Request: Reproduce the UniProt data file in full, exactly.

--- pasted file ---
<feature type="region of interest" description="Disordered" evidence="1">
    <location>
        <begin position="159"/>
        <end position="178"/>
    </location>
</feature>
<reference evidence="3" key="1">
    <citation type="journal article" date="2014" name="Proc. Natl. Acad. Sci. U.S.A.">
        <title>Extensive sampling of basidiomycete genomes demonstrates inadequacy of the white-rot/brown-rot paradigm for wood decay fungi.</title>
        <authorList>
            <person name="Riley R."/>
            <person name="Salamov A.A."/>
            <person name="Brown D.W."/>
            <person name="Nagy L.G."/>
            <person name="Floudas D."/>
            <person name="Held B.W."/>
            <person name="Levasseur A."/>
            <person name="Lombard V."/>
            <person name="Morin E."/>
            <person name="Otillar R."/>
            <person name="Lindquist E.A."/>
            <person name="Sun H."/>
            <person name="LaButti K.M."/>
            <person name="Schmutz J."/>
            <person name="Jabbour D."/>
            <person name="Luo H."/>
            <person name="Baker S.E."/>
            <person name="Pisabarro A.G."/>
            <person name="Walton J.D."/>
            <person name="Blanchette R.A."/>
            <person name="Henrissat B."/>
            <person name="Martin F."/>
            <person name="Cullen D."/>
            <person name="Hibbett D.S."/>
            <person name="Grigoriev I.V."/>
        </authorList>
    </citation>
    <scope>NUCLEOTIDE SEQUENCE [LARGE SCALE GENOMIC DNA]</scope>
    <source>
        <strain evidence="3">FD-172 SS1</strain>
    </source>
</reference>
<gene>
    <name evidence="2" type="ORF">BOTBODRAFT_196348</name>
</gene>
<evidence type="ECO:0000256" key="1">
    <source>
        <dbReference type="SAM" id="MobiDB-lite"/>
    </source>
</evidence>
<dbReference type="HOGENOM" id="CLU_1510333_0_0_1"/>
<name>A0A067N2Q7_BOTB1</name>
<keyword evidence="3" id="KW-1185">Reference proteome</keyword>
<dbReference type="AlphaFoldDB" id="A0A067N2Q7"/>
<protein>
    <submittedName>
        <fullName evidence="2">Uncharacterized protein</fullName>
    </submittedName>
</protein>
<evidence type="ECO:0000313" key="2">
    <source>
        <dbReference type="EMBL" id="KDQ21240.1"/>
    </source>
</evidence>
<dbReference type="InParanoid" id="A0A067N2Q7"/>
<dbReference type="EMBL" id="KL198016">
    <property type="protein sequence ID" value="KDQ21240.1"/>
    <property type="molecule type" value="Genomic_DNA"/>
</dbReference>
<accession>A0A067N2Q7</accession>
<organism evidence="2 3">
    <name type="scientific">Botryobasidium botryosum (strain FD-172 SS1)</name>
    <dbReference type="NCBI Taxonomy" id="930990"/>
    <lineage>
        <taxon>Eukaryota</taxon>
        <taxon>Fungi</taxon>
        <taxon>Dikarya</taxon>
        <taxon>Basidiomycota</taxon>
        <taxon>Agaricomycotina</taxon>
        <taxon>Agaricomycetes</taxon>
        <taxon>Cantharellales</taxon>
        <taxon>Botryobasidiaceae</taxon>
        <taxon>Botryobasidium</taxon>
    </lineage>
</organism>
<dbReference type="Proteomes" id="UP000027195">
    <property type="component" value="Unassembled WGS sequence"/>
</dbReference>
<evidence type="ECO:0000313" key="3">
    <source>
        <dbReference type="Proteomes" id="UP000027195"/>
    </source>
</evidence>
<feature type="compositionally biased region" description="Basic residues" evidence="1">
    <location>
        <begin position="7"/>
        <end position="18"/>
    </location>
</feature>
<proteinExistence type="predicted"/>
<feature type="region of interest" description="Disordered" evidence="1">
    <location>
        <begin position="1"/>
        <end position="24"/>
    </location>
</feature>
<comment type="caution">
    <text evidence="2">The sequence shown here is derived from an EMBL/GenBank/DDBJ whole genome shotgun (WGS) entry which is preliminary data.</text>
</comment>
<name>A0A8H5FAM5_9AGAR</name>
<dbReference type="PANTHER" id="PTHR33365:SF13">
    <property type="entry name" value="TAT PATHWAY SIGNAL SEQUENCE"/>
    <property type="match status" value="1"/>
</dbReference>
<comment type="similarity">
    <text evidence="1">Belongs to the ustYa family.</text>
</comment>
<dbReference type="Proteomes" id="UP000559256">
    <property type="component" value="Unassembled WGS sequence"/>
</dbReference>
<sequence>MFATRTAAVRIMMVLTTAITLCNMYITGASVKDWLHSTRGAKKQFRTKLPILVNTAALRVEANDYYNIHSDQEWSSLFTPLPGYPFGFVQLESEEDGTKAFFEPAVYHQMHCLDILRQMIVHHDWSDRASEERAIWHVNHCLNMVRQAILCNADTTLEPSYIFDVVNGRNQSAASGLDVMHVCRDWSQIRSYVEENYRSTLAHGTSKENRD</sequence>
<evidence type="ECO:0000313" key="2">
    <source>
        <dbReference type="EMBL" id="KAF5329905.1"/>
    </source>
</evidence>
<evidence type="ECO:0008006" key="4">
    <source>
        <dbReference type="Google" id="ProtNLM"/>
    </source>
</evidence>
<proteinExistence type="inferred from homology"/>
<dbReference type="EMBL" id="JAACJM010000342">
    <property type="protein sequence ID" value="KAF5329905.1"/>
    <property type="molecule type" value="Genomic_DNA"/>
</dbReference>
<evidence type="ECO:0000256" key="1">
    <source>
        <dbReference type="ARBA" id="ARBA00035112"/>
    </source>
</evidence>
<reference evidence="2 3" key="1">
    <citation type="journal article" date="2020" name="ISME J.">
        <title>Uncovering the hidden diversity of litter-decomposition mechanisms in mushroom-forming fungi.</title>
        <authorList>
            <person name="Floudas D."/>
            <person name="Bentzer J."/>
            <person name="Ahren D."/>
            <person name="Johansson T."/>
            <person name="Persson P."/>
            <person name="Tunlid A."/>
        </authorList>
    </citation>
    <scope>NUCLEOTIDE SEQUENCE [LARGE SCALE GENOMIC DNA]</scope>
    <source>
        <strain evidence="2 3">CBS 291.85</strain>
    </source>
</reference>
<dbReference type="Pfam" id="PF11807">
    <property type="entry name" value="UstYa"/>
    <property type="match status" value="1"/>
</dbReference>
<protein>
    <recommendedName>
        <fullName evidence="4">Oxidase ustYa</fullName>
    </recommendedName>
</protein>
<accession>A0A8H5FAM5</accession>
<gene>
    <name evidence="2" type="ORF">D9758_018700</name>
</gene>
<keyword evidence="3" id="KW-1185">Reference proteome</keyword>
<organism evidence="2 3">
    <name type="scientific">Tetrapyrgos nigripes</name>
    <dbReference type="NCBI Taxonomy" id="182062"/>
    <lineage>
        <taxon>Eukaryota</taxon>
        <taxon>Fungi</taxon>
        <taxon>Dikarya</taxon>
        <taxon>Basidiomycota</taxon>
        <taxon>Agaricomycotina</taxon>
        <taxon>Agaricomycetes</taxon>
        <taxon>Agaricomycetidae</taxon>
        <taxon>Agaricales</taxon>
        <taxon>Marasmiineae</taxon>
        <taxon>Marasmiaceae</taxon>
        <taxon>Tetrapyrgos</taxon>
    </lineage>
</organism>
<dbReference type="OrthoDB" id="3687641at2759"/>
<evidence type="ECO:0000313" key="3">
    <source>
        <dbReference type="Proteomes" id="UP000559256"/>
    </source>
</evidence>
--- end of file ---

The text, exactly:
<feature type="region of interest" description="Disordered" evidence="1">
    <location>
        <begin position="159"/>
        <end position="178"/>
    </location>
</feature>
<reference evidence="3" key="1">
    <citation type="journal article" date="2014" name="Proc. Natl. Acad. Sci. U.S.A.">
        <title>Extensive sampling of basidiomycete genomes demonstrates inadequacy of the white-rot/brown-rot paradigm for wood decay fungi.</title>
        <authorList>
            <person name="Riley R."/>
            <person name="Salamov A.A."/>
            <person name="Brown D.W."/>
            <person name="Nagy L.G."/>
            <person name="Floudas D."/>
            <person name="Held B.W."/>
            <person name="Levasseur A."/>
            <person name="Lombard V."/>
            <person name="Morin E."/>
            <person name="Otillar R."/>
            <person name="Lindquist E.A."/>
            <person name="Sun H."/>
            <person name="LaButti K.M."/>
            <person name="Schmutz J."/>
            <person name="Jabbour D."/>
            <person name="Luo H."/>
            <person name="Baker S.E."/>
            <person name="Pisabarro A.G."/>
            <person name="Walton J.D."/>
            <person name="Blanchette R.A."/>
            <person name="Henrissat B."/>
            <person name="Martin F."/>
            <person name="Cullen D."/>
            <person name="Hibbett D.S."/>
            <person name="Grigoriev I.V."/>
        </authorList>
    </citation>
    <scope>NUCLEOTIDE SEQUENCE [LARGE SCALE GENOMIC DNA]</scope>
    <source>
        <strain evidence="3">FD-172 SS1</strain>
    </source>
</reference>
<gene>
    <name evidence="2" type="ORF">BOTBODRAFT_196348</name>
</gene>
<evidence type="ECO:0000256" key="1">
    <source>
        <dbReference type="SAM" id="MobiDB-lite"/>
    </source>
</evidence>
<dbReference type="HOGENOM" id="CLU_1510333_0_0_1"/>
<name>A0A067N2Q7_BOTB1</name>
<keyword evidence="3" id="KW-1185">Reference proteome</keyword>
<dbReference type="AlphaFoldDB" id="A0A067N2Q7"/>
<protein>
    <submittedName>
        <fullName evidence="2">Uncharacterized protein</fullName>
    </submittedName>
</protein>
<evidence type="ECO:0000313" key="2">
    <source>
        <dbReference type="EMBL" id="KDQ21240.1"/>
    </source>
</evidence>
<dbReference type="InParanoid" id="A0A067N2Q7"/>
<dbReference type="EMBL" id="KL198016">
    <property type="protein sequence ID" value="KDQ21240.1"/>
    <property type="molecule type" value="Genomic_DNA"/>
</dbReference>
<accession>A0A067N2Q7</accession>
<organism evidence="2 3">
    <name type="scientific">Botryobasidium botryosum (strain FD-172 SS1)</name>
    <dbReference type="NCBI Taxonomy" id="930990"/>
    <lineage>
        <taxon>Eukaryota</taxon>
        <taxon>Fungi</taxon>
        <taxon>Dikarya</taxon>
        <taxon>Basidiomycota</taxon>
        <taxon>Agaricomycotina</taxon>
        <taxon>Agaricomycetes</taxon>
        <taxon>Cantharellales</taxon>
        <taxon>Botryobasidiaceae</taxon>
        <taxon>Botryobasidium</taxon>
    </lineage>
</organism>
<dbReference type="Proteomes" id="UP000027195">
    <property type="component" value="Unassembled WGS sequence"/>
</dbReference>
<evidence type="ECO:0000313" key="3">
    <source>
        <dbReference type="Proteomes" id="UP000027195"/>
    </source>
</evidence>
<feature type="compositionally biased region" description="Basic residues" evidence="1">
    <location>
        <begin position="7"/>
        <end position="18"/>
    </location>
</feature>
<proteinExistence type="predicted"/>
<feature type="region of interest" description="Disordered" evidence="1">
    <location>
        <begin position="1"/>
        <end position="24"/>
    </location>
</feature>
<comment type="caution">
    <text evidence="2">The sequence shown here is derived from an EMBL/GenBank/DDBJ whole genome shotgun (WGS) entry which is preliminary data.</text>
</comment>
<name>A0A8H5FAM5_9AGAR</name>
<dbReference type="PANTHER" id="PTHR33365:SF13">
    <property type="entry name" value="TAT PATHWAY SIGNAL SEQUENCE"/>
    <property type="match status" value="1"/>
</dbReference>
<comment type="similarity">
    <text evidence="1">Belongs to the ustYa family.</text>
</comment>
<dbReference type="Proteomes" id="UP000559256">
    <property type="component" value="Unassembled WGS sequence"/>
</dbReference>
<sequence>MFATRTAAVRIMMVLTTAITLCNMYITGASVKDWLHSTRGAKKQFRTKLPILVNTAALRVEANDYYNIHSDQEWSSLFTPLPGYPFGFVQLESEEDGTKAFFEPAVYHQMHCLDILRQMIVHHDWSDRASEERAIWHVNHCLNMVRQAILCNADTTLEPSYIFDVVNGRNQSAASGLDVMHVCRDWSQIRSYVEENYRSTLAHGTSKENRD</sequence>
<evidence type="ECO:0000313" key="2">
    <source>
        <dbReference type="EMBL" id="KAF5329905.1"/>
    </source>
</evidence>
<evidence type="ECO:0008006" key="4">
    <source>
        <dbReference type="Google" id="ProtNLM"/>
    </source>
</evidence>
<proteinExistence type="inferred from homology"/>
<dbReference type="EMBL" id="JAACJM010000342">
    <property type="protein sequence ID" value="KAF5329905.1"/>
    <property type="molecule type" value="Genomic_DNA"/>
</dbReference>
<evidence type="ECO:0000256" key="1">
    <source>
        <dbReference type="ARBA" id="ARBA00035112"/>
    </source>
</evidence>
<reference evidence="2 3" key="1">
    <citation type="journal article" date="2020" name="ISME J.">
        <title>Uncovering the hidden diversity of litter-decomposition mechanisms in mushroom-forming fungi.</title>
        <authorList>
            <person name="Floudas D."/>
            <person name="Bentzer J."/>
            <person name="Ahren D."/>
            <person name="Johansson T."/>
            <person name="Persson P."/>
            <person name="Tunlid A."/>
        </authorList>
    </citation>
    <scope>NUCLEOTIDE SEQUENCE [LARGE SCALE GENOMIC DNA]</scope>
    <source>
        <strain evidence="2 3">CBS 291.85</strain>
    </source>
</reference>
<dbReference type="Pfam" id="PF11807">
    <property type="entry name" value="UstYa"/>
    <property type="match status" value="1"/>
</dbReference>
<protein>
    <recommendedName>
        <fullName evidence="4">Oxidase ustYa</fullName>
    </recommendedName>
</protein>
<accession>A0A8H5FAM5</accession>
<gene>
    <name evidence="2" type="ORF">D9758_018700</name>
</gene>
<keyword evidence="3" id="KW-1185">Reference proteome</keyword>
<organism evidence="2 3">
    <name type="scientific">Tetrapyrgos nigripes</name>
    <dbReference type="NCBI Taxonomy" id="182062"/>
    <lineage>
        <taxon>Eukaryota</taxon>
        <taxon>Fungi</taxon>
        <taxon>Dikarya</taxon>
        <taxon>Basidiomycota</taxon>
        <taxon>Agaricomycotina</taxon>
        <taxon>Agaricomycetes</taxon>
        <taxon>Agaricomycetidae</taxon>
        <taxon>Agaricales</taxon>
        <taxon>Marasmiineae</taxon>
        <taxon>Marasmiaceae</taxon>
        <taxon>Tetrapyrgos</taxon>
    </lineage>
</organism>
<dbReference type="OrthoDB" id="3687641at2759"/>
<evidence type="ECO:0000313" key="3">
    <source>
        <dbReference type="Proteomes" id="UP000559256"/>
    </source>
</evidence>